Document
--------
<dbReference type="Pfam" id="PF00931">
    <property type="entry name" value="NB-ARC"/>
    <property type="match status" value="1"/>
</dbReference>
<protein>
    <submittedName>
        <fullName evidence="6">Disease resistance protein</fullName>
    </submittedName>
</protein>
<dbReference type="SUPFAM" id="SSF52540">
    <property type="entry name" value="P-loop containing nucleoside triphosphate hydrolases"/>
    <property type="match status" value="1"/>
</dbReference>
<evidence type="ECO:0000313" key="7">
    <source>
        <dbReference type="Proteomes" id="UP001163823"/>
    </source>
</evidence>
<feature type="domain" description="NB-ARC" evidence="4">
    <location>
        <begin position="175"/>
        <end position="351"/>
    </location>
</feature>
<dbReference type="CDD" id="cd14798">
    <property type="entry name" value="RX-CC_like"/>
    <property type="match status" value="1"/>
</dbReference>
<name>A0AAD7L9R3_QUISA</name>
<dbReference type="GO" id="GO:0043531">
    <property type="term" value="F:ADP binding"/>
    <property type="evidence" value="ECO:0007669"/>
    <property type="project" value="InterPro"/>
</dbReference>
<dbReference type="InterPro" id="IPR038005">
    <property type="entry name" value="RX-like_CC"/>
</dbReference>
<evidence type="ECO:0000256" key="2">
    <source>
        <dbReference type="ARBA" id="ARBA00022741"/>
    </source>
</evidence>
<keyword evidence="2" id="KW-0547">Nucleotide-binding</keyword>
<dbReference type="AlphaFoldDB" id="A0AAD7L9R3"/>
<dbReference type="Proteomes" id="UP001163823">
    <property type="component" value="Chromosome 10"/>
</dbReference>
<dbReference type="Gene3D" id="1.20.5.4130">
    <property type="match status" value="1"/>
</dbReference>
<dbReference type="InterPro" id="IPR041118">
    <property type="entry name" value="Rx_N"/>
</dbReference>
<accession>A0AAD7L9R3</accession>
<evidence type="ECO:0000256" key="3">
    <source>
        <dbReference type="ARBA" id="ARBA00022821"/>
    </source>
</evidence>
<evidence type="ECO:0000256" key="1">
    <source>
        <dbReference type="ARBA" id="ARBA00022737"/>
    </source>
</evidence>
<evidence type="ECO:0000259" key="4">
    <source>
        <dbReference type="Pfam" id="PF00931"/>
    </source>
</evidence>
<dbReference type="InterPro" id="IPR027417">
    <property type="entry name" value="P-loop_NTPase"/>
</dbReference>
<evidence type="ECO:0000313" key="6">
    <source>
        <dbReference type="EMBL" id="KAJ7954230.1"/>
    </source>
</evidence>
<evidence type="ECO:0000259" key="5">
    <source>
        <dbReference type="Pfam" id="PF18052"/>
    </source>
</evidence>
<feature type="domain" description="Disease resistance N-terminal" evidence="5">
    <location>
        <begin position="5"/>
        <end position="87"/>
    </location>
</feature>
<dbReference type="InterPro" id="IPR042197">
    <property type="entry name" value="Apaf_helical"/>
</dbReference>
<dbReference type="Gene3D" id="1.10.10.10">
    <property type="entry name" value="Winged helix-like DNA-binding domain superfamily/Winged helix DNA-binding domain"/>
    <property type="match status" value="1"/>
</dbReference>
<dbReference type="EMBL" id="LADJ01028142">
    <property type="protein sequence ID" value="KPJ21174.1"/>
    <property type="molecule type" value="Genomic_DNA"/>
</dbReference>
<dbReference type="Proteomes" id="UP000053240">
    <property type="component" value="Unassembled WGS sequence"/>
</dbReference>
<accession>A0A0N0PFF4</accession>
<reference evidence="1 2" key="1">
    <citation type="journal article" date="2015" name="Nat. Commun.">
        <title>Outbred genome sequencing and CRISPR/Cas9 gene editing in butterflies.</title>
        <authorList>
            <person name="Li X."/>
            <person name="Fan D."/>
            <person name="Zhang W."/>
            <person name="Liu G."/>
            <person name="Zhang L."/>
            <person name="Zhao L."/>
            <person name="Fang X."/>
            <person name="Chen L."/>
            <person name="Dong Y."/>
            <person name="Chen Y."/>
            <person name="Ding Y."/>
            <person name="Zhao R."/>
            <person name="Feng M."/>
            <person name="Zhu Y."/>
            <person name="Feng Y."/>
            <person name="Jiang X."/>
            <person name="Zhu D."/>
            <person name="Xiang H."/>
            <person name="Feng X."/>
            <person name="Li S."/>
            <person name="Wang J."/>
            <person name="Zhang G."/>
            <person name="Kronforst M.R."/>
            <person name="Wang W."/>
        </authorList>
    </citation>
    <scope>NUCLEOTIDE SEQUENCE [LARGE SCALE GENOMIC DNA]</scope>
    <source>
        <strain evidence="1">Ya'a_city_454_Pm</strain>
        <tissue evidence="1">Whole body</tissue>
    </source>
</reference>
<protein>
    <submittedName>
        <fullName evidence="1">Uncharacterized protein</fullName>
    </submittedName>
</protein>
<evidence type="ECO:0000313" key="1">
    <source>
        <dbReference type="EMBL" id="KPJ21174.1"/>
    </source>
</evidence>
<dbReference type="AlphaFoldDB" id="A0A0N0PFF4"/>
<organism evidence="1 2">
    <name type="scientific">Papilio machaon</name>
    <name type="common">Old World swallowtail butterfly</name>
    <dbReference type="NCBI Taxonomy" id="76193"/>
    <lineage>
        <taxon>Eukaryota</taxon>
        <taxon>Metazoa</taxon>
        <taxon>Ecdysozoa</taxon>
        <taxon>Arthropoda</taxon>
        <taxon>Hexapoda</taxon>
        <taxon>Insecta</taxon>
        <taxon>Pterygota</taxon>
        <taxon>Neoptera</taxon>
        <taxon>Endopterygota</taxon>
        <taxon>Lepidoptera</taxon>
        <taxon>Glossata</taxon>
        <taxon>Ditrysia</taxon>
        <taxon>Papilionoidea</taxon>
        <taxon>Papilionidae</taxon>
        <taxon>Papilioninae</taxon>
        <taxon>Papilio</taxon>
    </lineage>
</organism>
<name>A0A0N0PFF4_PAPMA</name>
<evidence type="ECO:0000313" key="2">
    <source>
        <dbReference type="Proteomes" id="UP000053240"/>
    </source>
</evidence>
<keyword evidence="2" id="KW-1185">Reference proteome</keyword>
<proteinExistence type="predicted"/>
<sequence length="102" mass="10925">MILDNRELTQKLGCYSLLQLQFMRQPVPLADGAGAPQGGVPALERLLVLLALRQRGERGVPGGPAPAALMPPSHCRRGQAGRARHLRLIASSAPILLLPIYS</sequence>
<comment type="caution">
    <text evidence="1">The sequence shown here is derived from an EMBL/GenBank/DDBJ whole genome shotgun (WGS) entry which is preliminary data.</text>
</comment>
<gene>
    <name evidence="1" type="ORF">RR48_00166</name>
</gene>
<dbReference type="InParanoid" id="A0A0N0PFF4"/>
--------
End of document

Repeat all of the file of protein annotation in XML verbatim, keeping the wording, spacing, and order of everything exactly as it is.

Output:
<dbReference type="Pfam" id="PF00931">
    <property type="entry name" value="NB-ARC"/>
    <property type="match status" value="1"/>
</dbReference>
<protein>
    <submittedName>
        <fullName evidence="6">Disease resistance protein</fullName>
    </submittedName>
</protein>
<dbReference type="SUPFAM" id="SSF52540">
    <property type="entry name" value="P-loop containing nucleoside triphosphate hydrolases"/>
    <property type="match status" value="1"/>
</dbReference>
<evidence type="ECO:0000313" key="7">
    <source>
        <dbReference type="Proteomes" id="UP001163823"/>
    </source>
</evidence>
<feature type="domain" description="NB-ARC" evidence="4">
    <location>
        <begin position="175"/>
        <end position="351"/>
    </location>
</feature>
<dbReference type="CDD" id="cd14798">
    <property type="entry name" value="RX-CC_like"/>
    <property type="match status" value="1"/>
</dbReference>
<name>A0AAD7L9R3_QUISA</name>
<dbReference type="GO" id="GO:0043531">
    <property type="term" value="F:ADP binding"/>
    <property type="evidence" value="ECO:0007669"/>
    <property type="project" value="InterPro"/>
</dbReference>
<dbReference type="InterPro" id="IPR038005">
    <property type="entry name" value="RX-like_CC"/>
</dbReference>
<evidence type="ECO:0000256" key="2">
    <source>
        <dbReference type="ARBA" id="ARBA00022741"/>
    </source>
</evidence>
<keyword evidence="2" id="KW-0547">Nucleotide-binding</keyword>
<dbReference type="AlphaFoldDB" id="A0AAD7L9R3"/>
<dbReference type="Proteomes" id="UP001163823">
    <property type="component" value="Chromosome 10"/>
</dbReference>
<dbReference type="Gene3D" id="1.20.5.4130">
    <property type="match status" value="1"/>
</dbReference>
<dbReference type="InterPro" id="IPR041118">
    <property type="entry name" value="Rx_N"/>
</dbReference>
<accession>A0AAD7L9R3</accession>
<evidence type="ECO:0000256" key="3">
    <source>
        <dbReference type="ARBA" id="ARBA00022821"/>
    </source>
</evidence>
<evidence type="ECO:0000256" key="1">
    <source>
        <dbReference type="ARBA" id="ARBA00022737"/>
    </source>
</evidence>
<evidence type="ECO:0000259" key="4">
    <source>
        <dbReference type="Pfam" id="PF00931"/>
    </source>
</evidence>
<dbReference type="InterPro" id="IPR027417">
    <property type="entry name" value="P-loop_NTPase"/>
</dbReference>
<evidence type="ECO:0000313" key="6">
    <source>
        <dbReference type="EMBL" id="KAJ7954230.1"/>
    </source>
</evidence>
<evidence type="ECO:0000259" key="5">
    <source>
        <dbReference type="Pfam" id="PF18052"/>
    </source>
</evidence>
<feature type="domain" description="Disease resistance N-terminal" evidence="5">
    <location>
        <begin position="5"/>
        <end position="87"/>
    </location>
</feature>
<dbReference type="InterPro" id="IPR042197">
    <property type="entry name" value="Apaf_helical"/>
</dbReference>
<dbReference type="Gene3D" id="1.10.10.10">
    <property type="entry name" value="Winged helix-like DNA-binding domain superfamily/Winged helix DNA-binding domain"/>
    <property type="match status" value="1"/>
</dbReference>
<dbReference type="EMBL" id="LADJ01028142">
    <property type="protein sequence ID" value="KPJ21174.1"/>
    <property type="molecule type" value="Genomic_DNA"/>
</dbReference>
<dbReference type="Proteomes" id="UP000053240">
    <property type="component" value="Unassembled WGS sequence"/>
</dbReference>
<accession>A0A0N0PFF4</accession>
<reference evidence="1 2" key="1">
    <citation type="journal article" date="2015" name="Nat. Commun.">
        <title>Outbred genome sequencing and CRISPR/Cas9 gene editing in butterflies.</title>
        <authorList>
            <person name="Li X."/>
            <person name="Fan D."/>
            <person name="Zhang W."/>
            <person name="Liu G."/>
            <person name="Zhang L."/>
            <person name="Zhao L."/>
            <person name="Fang X."/>
            <person name="Chen L."/>
            <person name="Dong Y."/>
            <person name="Chen Y."/>
            <person name="Ding Y."/>
            <person name="Zhao R."/>
            <person name="Feng M."/>
            <person name="Zhu Y."/>
            <person name="Feng Y."/>
            <person name="Jiang X."/>
            <person name="Zhu D."/>
            <person name="Xiang H."/>
            <person name="Feng X."/>
            <person name="Li S."/>
            <person name="Wang J."/>
            <person name="Zhang G."/>
            <person name="Kronforst M.R."/>
            <person name="Wang W."/>
        </authorList>
    </citation>
    <scope>NUCLEOTIDE SEQUENCE [LARGE SCALE GENOMIC DNA]</scope>
    <source>
        <strain evidence="1">Ya'a_city_454_Pm</strain>
        <tissue evidence="1">Whole body</tissue>
    </source>
</reference>
<protein>
    <submittedName>
        <fullName evidence="1">Uncharacterized protein</fullName>
    </submittedName>
</protein>
<evidence type="ECO:0000313" key="1">
    <source>
        <dbReference type="EMBL" id="KPJ21174.1"/>
    </source>
</evidence>
<dbReference type="AlphaFoldDB" id="A0A0N0PFF4"/>
<organism evidence="1 2">
    <name type="scientific">Papilio machaon</name>
    <name type="common">Old World swallowtail butterfly</name>
    <dbReference type="NCBI Taxonomy" id="76193"/>
    <lineage>
        <taxon>Eukaryota</taxon>
        <taxon>Metazoa</taxon>
        <taxon>Ecdysozoa</taxon>
        <taxon>Arthropoda</taxon>
        <taxon>Hexapoda</taxon>
        <taxon>Insecta</taxon>
        <taxon>Pterygota</taxon>
        <taxon>Neoptera</taxon>
        <taxon>Endopterygota</taxon>
        <taxon>Lepidoptera</taxon>
        <taxon>Glossata</taxon>
        <taxon>Ditrysia</taxon>
        <taxon>Papilionoidea</taxon>
        <taxon>Papilionidae</taxon>
        <taxon>Papilioninae</taxon>
        <taxon>Papilio</taxon>
    </lineage>
</organism>
<name>A0A0N0PFF4_PAPMA</name>
<evidence type="ECO:0000313" key="2">
    <source>
        <dbReference type="Proteomes" id="UP000053240"/>
    </source>
</evidence>
<keyword evidence="2" id="KW-1185">Reference proteome</keyword>
<proteinExistence type="predicted"/>
<sequence length="102" mass="10925">MILDNRELTQKLGCYSLLQLQFMRQPVPLADGAGAPQGGVPALERLLVLLALRQRGERGVPGGPAPAALMPPSHCRRGQAGRARHLRLIASSAPILLLPIYS</sequence>
<comment type="caution">
    <text evidence="1">The sequence shown here is derived from an EMBL/GenBank/DDBJ whole genome shotgun (WGS) entry which is preliminary data.</text>
</comment>
<gene>
    <name evidence="1" type="ORF">RR48_00166</name>
</gene>
<dbReference type="InParanoid" id="A0A0N0PFF4"/>